Methane cold seeps as biological oases in the high-Arctic deep sea
AuthorÅström, Emmelie; Carroll, Michael Leslie; Ambrose, William; Sen, Arunima; Silyakova, Anna; Carroll, JoLynn
Cold seeps can support unique faunal communities via chemosynthetic interactions fueled by seabed emissions of hydrocarbons. Additionally, cold seeps can enhance habitat complexity at the deep seafloor through the accretion of methane derived authigenic carbonates (MDAC). We examined infaunal and megafaunal community structure at high-Arctic cold seeps through analyses of benthic samples and seafloor photographs from pockmarks exhibiting highly elevated methane concentrations in sediments and the water column at Vestnesa Ridge (VR), Svalbard (798 N). Infaunal biomass and abundance were five times higher, species richness was 2.5 times higher and diversity was 1.5 times higher at methane-rich Vestnesa compared to a nearby control region. Seabed photos reveal different faunal associations inside, at the edge, and outside Vestnesa pockmarks. Brittle stars were the most common megafauna occurring on the soft bottom plains outside pockmarks. Microbial mats, chemosymbiotic siboglinid worms, and carbonate outcrops were prominent features inside the pockmarks, and high trophic-level predators aggregated around these features. Our faunal data, visual observations, and measurements of sediment characteristics indicate that methane is a key environmental driver of the biological system at VR. We suggest that chemoautotrophic production enhances infaunal diversity, abundance, and biomass at the seep while MDAC create a heterogeneous deep-sea habitat leading to aggregation of heterotrophic, conventional megafauna. Through this combination of rich infaunal and megafaunal associations, the cold seeps of VR are benthic oases compared to the surrounding highArctic deep sea.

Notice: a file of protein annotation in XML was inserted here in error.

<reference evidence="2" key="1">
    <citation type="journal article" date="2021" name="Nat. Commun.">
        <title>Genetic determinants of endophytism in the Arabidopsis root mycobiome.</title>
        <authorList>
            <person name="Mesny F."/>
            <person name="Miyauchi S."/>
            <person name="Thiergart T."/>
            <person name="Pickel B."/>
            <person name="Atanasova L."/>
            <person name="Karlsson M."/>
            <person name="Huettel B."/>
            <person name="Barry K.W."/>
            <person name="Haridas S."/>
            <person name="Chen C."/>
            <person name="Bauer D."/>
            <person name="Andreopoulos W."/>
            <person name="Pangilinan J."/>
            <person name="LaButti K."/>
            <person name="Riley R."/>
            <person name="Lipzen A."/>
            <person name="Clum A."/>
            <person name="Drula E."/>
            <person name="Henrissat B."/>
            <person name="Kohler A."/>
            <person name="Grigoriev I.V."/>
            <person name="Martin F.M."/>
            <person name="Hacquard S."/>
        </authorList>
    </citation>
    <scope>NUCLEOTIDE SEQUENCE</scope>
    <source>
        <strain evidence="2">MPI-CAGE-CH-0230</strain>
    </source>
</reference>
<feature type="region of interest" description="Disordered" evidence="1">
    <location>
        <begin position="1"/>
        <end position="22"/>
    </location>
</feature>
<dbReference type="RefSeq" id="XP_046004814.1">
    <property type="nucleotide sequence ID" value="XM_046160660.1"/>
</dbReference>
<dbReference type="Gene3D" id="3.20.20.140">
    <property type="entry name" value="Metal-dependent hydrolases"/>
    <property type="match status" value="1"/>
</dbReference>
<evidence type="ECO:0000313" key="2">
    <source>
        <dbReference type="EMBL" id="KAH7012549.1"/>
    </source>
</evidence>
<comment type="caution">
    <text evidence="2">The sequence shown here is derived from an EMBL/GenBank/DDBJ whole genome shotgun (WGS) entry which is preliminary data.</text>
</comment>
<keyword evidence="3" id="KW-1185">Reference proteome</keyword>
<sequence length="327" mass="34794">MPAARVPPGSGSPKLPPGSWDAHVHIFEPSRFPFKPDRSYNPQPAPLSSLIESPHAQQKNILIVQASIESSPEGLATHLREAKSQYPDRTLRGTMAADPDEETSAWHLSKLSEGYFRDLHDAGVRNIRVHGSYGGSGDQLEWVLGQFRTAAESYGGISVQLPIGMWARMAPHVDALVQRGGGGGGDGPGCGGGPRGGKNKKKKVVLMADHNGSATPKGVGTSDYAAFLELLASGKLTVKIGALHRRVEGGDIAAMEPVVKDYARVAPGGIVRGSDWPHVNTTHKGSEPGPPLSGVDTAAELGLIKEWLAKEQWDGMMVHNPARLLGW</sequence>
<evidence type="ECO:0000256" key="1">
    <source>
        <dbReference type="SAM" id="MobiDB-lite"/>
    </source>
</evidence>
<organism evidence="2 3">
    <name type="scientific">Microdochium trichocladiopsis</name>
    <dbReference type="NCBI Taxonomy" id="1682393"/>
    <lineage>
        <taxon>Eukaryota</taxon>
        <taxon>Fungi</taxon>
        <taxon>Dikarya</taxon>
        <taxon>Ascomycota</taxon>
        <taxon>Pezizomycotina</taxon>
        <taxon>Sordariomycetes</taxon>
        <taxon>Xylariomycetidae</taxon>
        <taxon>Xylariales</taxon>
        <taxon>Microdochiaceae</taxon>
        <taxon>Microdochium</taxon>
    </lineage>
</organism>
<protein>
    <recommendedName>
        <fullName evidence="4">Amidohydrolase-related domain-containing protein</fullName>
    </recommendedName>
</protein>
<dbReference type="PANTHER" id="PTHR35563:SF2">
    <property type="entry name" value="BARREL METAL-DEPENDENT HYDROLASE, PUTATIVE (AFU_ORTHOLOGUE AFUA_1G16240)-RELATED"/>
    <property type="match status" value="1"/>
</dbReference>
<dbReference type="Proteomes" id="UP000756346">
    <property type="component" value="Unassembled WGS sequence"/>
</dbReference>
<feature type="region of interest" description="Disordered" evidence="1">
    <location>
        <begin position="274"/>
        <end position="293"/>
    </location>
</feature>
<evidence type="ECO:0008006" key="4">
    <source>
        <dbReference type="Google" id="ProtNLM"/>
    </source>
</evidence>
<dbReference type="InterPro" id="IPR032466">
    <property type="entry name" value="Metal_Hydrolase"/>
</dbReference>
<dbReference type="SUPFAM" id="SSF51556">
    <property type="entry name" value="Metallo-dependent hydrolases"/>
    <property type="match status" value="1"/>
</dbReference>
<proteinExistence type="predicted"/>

Source at: https://doi.org/10.1002/lno.10732